Feline waiting area.
What brings fear into the hearts of cat owners? Bath time probably is on the top of the list, but bringing your cat to the vet comes in a close second. Getting an unwilling cat into a carrier can be dangerous to the human and the cat. Not to mention the serenade many cats provide their owners during the car ride. Veterinarians are aware of these challenges, we have cats of our own we need to bring to work, too! The American Association of Feline Practitioners (AAFP) has addressed improving our feline patients’ experience developing the Cat Friendly Practice (CFP) certification. We have been a silver level CFP practice for a few years, and after our remodel, we are proud to say we have reached the Gold level of certification.
What does CFP certification mean? We have met many different standards set forth by the AAFP aimed to decrease the stress experienced by a cat (and their owner) when they come to visit. When we remodeled the clinic, we took our feline patients into consideration. We now have two rooms that are designated for cats. We didn’t use stainless steel tables, and we place yoga mats or towels on the table to improve the experience. We use pheromone therapy to help calm the cats. We have diffusers in the rooms and will spray towels with pheromone to wrap a cat or cover a carrier.
Although it is our goal to get cats into the exam room as quickly as possible, we do have a cat-specific waiting area when they have to wait for a room. We will often cover these cat’s carriers with a pheromone towel and we make sure the dogs stay on their side of the waiting room. We now also have a cat only ward. Because some cats are stressed by their own reflection, we avoided stainless steel cages and instead have cat condos with non-reflective surfaces. We play soothing music and also have a pheromone diffuser in the cat ward. In the condos, there is a shelf for the cat to rest on and we put a “sleeping bag” or “cat teepee” in the condo, so shy cats can hide during their visit.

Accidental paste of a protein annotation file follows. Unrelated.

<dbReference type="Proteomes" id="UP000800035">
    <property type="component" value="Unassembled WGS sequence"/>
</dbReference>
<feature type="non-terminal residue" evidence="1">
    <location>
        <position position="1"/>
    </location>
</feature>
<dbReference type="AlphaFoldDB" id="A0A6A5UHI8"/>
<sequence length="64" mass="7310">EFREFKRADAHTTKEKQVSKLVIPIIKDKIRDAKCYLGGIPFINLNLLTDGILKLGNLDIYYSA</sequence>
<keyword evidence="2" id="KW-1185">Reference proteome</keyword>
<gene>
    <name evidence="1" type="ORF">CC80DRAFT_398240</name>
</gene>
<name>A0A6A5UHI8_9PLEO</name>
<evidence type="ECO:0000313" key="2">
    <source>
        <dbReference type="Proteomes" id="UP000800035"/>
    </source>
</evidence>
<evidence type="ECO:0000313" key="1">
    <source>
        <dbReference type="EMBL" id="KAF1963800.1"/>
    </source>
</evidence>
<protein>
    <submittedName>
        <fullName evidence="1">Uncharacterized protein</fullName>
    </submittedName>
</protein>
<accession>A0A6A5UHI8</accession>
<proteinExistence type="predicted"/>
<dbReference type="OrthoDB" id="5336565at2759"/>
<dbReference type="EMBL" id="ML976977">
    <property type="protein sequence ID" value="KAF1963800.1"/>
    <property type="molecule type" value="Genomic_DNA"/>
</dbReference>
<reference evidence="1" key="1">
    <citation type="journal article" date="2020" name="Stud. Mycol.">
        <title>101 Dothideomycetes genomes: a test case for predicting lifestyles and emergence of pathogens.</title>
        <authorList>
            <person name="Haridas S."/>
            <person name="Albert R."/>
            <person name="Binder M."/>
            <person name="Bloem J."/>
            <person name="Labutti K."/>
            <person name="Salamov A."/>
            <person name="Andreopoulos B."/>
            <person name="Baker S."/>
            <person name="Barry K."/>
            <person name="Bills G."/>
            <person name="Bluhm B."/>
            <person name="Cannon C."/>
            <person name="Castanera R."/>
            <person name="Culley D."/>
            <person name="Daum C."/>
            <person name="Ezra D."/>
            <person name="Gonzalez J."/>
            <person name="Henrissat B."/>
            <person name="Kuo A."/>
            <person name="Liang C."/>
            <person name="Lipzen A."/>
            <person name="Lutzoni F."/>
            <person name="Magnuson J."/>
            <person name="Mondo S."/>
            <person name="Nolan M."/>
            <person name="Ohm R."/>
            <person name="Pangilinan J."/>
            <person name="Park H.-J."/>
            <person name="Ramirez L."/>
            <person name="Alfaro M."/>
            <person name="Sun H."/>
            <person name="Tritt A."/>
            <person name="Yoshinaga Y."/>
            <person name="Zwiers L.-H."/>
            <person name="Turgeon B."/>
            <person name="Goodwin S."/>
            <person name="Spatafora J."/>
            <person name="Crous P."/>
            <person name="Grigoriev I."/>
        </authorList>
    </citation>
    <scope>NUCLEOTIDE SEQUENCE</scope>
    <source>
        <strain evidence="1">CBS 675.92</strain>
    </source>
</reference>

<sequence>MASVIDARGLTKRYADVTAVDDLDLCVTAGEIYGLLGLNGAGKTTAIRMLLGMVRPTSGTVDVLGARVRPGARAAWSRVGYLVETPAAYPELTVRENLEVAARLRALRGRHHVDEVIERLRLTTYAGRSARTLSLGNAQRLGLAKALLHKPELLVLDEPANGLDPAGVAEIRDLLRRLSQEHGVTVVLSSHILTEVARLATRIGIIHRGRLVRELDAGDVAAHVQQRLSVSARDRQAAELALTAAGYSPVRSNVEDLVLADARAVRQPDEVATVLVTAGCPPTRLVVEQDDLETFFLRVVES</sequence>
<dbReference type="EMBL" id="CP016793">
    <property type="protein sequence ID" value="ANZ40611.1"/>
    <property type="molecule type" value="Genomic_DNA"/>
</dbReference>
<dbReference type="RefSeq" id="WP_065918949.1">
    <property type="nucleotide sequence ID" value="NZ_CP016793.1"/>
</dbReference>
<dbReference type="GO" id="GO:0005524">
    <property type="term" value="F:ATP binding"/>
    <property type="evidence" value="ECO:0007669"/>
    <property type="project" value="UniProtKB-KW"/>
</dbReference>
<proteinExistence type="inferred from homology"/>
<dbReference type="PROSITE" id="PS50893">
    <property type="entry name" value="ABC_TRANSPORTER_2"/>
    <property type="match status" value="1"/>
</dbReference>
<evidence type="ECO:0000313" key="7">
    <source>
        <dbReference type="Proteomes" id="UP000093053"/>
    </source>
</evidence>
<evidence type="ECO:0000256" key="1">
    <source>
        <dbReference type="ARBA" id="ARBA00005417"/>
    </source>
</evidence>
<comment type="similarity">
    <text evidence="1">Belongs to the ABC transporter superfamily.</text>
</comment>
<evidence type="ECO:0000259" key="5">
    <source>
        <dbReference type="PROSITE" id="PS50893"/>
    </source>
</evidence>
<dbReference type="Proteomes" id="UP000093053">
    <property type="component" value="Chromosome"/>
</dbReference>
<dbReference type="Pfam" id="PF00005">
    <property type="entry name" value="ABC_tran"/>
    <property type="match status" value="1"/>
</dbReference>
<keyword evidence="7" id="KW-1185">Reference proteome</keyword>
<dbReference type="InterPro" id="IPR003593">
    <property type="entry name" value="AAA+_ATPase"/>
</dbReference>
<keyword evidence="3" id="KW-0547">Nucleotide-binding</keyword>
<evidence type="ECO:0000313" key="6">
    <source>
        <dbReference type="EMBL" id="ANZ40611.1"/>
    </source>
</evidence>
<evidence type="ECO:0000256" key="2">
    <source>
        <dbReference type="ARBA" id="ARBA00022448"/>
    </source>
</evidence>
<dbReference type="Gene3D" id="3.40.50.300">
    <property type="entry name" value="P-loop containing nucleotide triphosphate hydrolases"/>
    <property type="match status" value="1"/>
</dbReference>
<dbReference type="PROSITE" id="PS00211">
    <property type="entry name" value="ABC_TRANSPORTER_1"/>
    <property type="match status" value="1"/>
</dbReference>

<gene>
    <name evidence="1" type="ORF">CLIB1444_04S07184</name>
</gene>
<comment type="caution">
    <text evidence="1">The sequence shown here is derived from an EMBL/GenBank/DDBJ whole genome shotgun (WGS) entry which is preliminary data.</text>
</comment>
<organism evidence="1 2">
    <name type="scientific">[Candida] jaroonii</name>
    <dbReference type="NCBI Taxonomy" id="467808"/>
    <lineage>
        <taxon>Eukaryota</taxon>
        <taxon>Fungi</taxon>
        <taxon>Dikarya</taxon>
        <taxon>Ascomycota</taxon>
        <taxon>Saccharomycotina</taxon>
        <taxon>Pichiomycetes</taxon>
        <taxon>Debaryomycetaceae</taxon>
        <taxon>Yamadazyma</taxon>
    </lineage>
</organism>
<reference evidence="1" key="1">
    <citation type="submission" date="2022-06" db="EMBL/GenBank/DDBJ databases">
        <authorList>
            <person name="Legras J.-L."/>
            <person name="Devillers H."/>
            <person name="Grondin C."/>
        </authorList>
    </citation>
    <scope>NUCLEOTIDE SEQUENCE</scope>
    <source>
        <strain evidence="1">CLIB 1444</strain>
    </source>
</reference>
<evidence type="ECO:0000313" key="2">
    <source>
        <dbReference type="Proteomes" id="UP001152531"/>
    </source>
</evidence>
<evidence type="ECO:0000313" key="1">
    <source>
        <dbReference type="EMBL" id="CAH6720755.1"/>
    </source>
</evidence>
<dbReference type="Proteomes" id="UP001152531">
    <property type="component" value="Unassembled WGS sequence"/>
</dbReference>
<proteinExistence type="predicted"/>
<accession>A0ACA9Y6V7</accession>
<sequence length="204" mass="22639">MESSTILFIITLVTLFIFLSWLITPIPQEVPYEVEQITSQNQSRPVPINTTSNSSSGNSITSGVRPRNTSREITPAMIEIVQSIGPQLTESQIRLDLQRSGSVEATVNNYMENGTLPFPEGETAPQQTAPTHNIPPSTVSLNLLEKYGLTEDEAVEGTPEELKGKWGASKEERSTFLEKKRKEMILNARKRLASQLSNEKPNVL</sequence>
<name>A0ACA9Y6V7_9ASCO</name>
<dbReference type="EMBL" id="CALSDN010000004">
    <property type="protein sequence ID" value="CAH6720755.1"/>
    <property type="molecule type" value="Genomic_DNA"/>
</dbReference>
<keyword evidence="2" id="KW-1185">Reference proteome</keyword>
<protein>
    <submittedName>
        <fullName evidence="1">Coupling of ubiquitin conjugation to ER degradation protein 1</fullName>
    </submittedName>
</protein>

Our staff has regular training on how to handle cats in the gentlest manner possible. Ideally, we do everything in the exam room. In cases when a cat is too nervous we recommend sedation, by mouth or injection, to perform treatment with as little drama as possible. When gabapentin is given by mouth to a cat two hours prior to an exam, they are often much more relaxed and amenable. We also have toys and treats in the each of the cat exam rooms to try to relax a nervous patient. Our doctors are flexible as to where they examine the cat. If the kitty would prefer to be examined on the doctor’s lap or in a ½ shell of a carrier or on a baby scale, that is where we do the exam.
Another goal of the CFP program is to help teach owners how to make it easier to get their cat to the vet. They have a really good handout, “Getting Your Cat to the Veterinarian.” We have a link to it on our website, wildernessvet.com, under the new patient’s tab.
Looking forward, our next goal is to become a certified Fear Free practice. This is a program that is very similar to the CFP but also includes our canine friends. I am attending a Fear Free training program in February. We already have incorporated many Fear Free recommendations and I look forward to fully integrating the program into the practice.
If you have any questions or suggestions, feel free to contact me, firstname.lastname@example.org. You can also find us on Facebook and our website, wildernessvet.com. I hope you are all having a great start to 2017, and remember to keep your pets inside when it is bitterly cold.